Updated for Midwest CAJE • February, 2009

First created for CAJE 33 • Monday, August 11 • 10:15 – 11:30 am

Deborah Harris (deb@debharris.com)

Download the handout here: .

You and your students are blessed with access to technology like computers and the Internet. Learn how to use these resources to help make the world a better place. See some fun “tech-kun” projects and get step-by-step instructions so you can incorporate them into your school. Whether you’re looking for super-easy (like a website where you can feed people while playing word games) or more advanced projects like student-created videos that raise funds for charity, there are opportunities to have fun with technology and help others. Share the wealth and share your students’ talents!

Charity click donators

How these work: Most charity click donation sites support one specific charity. It’s easy; you go to the site, click a box or play a game, and the sponsor donates money or food. There are also bulk donators who will donate to a number of similar sites.
For a complete list of charity click donators, visit http://www.charityclickdonation.com.
To donate rice and play word games at the same time, visit http://www.freerice.com.


Books on CD: Students brought in books to donate to a school in Mississippi that is rebuilding its library after Hurricane Katrina. We specified that the books should be for students in 1st through 5th grades. We worked with Karing in Illinois (http://www.karing.org), which supports the city of Waveland, Mississippi. My students brought in new or gently-used books to donate and then read the books into GarageBand (Macintosh). We edited the files and burned them onto CDs. The students also made CD covers to put in jewel cases (download the template ). We printed labels for the CDs using Avery CD labels and an Avery CD stomper (which makes labeling the CDs a piece of cake). These were really well received by the city of Waveland, and my students had a great time creating the files.

Purim Greetings for Israeli Soldiers

Working with Connections Israel (http://www.connectionsisrael.com) we created a DVD that we sent to soldiers in Israel. Here's a low resolution version:

We videotaped our students singing and sending greetings for Purim, brought the video in Apple’s iMovie and created the video. Connections Israel has a number of programs that are designed to foster a greater connection with Israel. Download their brochure: .

What Kind of World Do You Want?

The band Five For Fighting created a video commentary website at http://www.whatkindofworlddoyouwant.com. You can support any of the five charities they’ve chosen by:
• simply clicking on and watching the videos that are posted there, or
• creating videos and posting them, or
• donating directly to the charities
My students split up into several groups and created videos for the charity of their choice. They brought in their own digital cameras (most of which take videos now), took pictures, shot video, uploaded to computers and edited the videos.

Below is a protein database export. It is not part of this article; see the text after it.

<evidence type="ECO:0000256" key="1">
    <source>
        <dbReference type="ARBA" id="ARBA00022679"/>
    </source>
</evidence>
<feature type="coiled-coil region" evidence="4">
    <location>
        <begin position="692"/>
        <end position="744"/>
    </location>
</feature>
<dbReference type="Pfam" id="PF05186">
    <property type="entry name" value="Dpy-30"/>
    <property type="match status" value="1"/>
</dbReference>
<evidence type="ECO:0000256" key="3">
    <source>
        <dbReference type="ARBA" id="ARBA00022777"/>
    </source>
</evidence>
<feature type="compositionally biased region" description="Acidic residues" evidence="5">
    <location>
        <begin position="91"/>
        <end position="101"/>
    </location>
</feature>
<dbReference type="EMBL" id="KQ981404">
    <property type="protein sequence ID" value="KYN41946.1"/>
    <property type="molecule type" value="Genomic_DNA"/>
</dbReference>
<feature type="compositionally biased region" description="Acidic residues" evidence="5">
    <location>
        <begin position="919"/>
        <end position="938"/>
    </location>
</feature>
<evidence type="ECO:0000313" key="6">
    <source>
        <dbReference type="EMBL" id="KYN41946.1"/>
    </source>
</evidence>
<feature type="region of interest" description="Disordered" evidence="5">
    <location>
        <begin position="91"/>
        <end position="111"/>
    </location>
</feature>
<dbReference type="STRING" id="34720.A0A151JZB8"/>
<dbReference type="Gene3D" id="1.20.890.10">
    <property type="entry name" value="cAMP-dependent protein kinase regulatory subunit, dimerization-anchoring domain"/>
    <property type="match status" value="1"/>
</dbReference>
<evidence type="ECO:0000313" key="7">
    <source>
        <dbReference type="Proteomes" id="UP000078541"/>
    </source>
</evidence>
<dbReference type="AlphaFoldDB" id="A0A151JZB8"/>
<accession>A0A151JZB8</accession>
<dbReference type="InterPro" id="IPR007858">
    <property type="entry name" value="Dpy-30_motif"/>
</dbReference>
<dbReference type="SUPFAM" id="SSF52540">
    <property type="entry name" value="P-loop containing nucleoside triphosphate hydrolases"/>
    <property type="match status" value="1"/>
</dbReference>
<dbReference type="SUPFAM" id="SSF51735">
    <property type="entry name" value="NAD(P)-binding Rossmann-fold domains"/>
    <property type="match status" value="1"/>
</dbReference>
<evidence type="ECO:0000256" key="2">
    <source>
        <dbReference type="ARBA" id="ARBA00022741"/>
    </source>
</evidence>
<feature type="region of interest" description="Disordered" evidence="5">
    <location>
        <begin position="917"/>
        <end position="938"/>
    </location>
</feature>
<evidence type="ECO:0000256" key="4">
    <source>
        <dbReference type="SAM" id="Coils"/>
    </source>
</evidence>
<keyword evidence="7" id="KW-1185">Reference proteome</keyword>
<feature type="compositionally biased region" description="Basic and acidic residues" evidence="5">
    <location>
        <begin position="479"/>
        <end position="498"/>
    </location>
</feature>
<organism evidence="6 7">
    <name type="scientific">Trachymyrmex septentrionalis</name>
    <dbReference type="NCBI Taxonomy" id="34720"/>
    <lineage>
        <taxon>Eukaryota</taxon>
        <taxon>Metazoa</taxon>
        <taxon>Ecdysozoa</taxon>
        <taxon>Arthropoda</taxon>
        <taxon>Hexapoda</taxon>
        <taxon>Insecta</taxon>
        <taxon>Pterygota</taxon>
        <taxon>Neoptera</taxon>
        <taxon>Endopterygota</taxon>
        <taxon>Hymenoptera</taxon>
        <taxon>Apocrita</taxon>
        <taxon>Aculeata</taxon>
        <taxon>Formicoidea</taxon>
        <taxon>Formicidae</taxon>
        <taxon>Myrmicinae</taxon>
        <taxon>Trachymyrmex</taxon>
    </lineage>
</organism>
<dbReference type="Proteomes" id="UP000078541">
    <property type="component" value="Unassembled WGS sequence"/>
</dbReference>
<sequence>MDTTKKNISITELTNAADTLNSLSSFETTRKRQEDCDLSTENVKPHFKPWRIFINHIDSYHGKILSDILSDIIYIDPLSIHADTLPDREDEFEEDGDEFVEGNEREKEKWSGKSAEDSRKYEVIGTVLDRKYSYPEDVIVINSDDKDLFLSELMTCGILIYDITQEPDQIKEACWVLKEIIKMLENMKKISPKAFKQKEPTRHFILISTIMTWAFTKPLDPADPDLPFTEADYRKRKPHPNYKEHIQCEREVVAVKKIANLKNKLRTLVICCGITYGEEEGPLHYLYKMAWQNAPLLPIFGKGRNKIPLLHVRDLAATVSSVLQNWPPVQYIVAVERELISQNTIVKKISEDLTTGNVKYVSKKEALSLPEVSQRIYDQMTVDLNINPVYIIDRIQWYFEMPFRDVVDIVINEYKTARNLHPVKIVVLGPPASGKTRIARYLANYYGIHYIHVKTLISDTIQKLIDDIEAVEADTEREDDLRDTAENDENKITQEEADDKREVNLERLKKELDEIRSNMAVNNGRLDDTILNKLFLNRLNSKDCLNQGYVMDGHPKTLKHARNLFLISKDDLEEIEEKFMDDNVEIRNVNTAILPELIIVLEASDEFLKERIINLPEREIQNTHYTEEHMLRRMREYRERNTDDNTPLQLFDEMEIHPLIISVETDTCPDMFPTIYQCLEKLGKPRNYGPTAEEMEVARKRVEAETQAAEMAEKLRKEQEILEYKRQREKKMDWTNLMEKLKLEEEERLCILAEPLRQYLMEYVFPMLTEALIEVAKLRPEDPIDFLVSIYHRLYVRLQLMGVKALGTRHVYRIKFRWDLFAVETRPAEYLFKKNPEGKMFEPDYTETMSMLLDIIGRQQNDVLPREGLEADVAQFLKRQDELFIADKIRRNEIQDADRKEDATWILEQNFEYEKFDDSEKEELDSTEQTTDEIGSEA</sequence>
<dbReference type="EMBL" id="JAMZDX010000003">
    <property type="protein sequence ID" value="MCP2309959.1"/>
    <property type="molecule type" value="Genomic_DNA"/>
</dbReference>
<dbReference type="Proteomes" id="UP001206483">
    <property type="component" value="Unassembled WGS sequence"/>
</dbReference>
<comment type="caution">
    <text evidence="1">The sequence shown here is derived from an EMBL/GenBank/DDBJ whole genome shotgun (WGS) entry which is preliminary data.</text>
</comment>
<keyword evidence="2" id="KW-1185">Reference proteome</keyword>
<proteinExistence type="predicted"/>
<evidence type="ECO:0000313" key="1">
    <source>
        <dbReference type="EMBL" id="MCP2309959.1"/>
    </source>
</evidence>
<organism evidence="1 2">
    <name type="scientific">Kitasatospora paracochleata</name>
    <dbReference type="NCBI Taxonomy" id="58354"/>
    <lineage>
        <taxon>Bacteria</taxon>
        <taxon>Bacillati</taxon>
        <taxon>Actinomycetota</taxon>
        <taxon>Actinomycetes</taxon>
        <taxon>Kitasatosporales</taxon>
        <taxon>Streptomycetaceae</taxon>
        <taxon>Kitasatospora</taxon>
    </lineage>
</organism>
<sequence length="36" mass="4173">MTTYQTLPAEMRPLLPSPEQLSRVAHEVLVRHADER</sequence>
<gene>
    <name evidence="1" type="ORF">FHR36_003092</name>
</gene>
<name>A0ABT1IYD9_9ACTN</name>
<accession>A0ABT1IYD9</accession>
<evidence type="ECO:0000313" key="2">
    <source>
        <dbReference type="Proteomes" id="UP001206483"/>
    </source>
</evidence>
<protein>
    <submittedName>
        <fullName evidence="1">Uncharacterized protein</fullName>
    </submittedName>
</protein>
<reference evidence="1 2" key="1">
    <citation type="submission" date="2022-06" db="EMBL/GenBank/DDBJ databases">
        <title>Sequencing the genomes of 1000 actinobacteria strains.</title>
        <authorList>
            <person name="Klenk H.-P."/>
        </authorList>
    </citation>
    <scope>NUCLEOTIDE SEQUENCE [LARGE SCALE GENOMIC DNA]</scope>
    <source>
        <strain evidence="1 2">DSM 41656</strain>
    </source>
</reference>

Lakeside's videos:

Hanukkah Greetings for Jewish American Soldiers

For a Hanukkah hesed program this year, my middle school students used PrintShop to create Hanukkah cards for Jewish American soldiers. We used lists provided by the Jewish Welfare Board’s Jewish Chaplains Council.


Maimonides taught that the highest form of charity is to help an individual help him or herself. The website http://www.kiva.org helps you do that. A microlender, Kiva provides small loans to individuals who normally would not qualify as borrowers, generally due to poor (or no) credit history and lack of collateral or steady employment.

Kiva’s website is a lesson in itself. It may feature a Nigerian woman who wants to borrow $350 to start a business selling kitchen utensils, a farm cooperative in Uganda in need of $400 per farmer or Cambodian duck farmers who support a family of five on $10 per day. It’s clear that these are real people who aren’t just looking for a handout; they want an opportunity to support themselves and their families.

What about using some of your class tzedakah to make a $25 loan? The class can look at loan requests, choose the recipient and then track the borrower’s progress. At loan repayment, the class can choose another borrower to support. What a wonderful opportunity for students to see that $25 can really make a difference.

Here's an interesting movie about microlending:

Other resources on the web:
Social Action: http://www.socialaction.com/index.shtml. This website is a great resource if you're planning any kid of social justice activity for school.
http://www.jphilanthropy.com/: Inspiring Jewish youth to engage in acts of philanthropy (site is under renovation)
Good Search: http://www.goodsearch.com. You can search and support at the same time.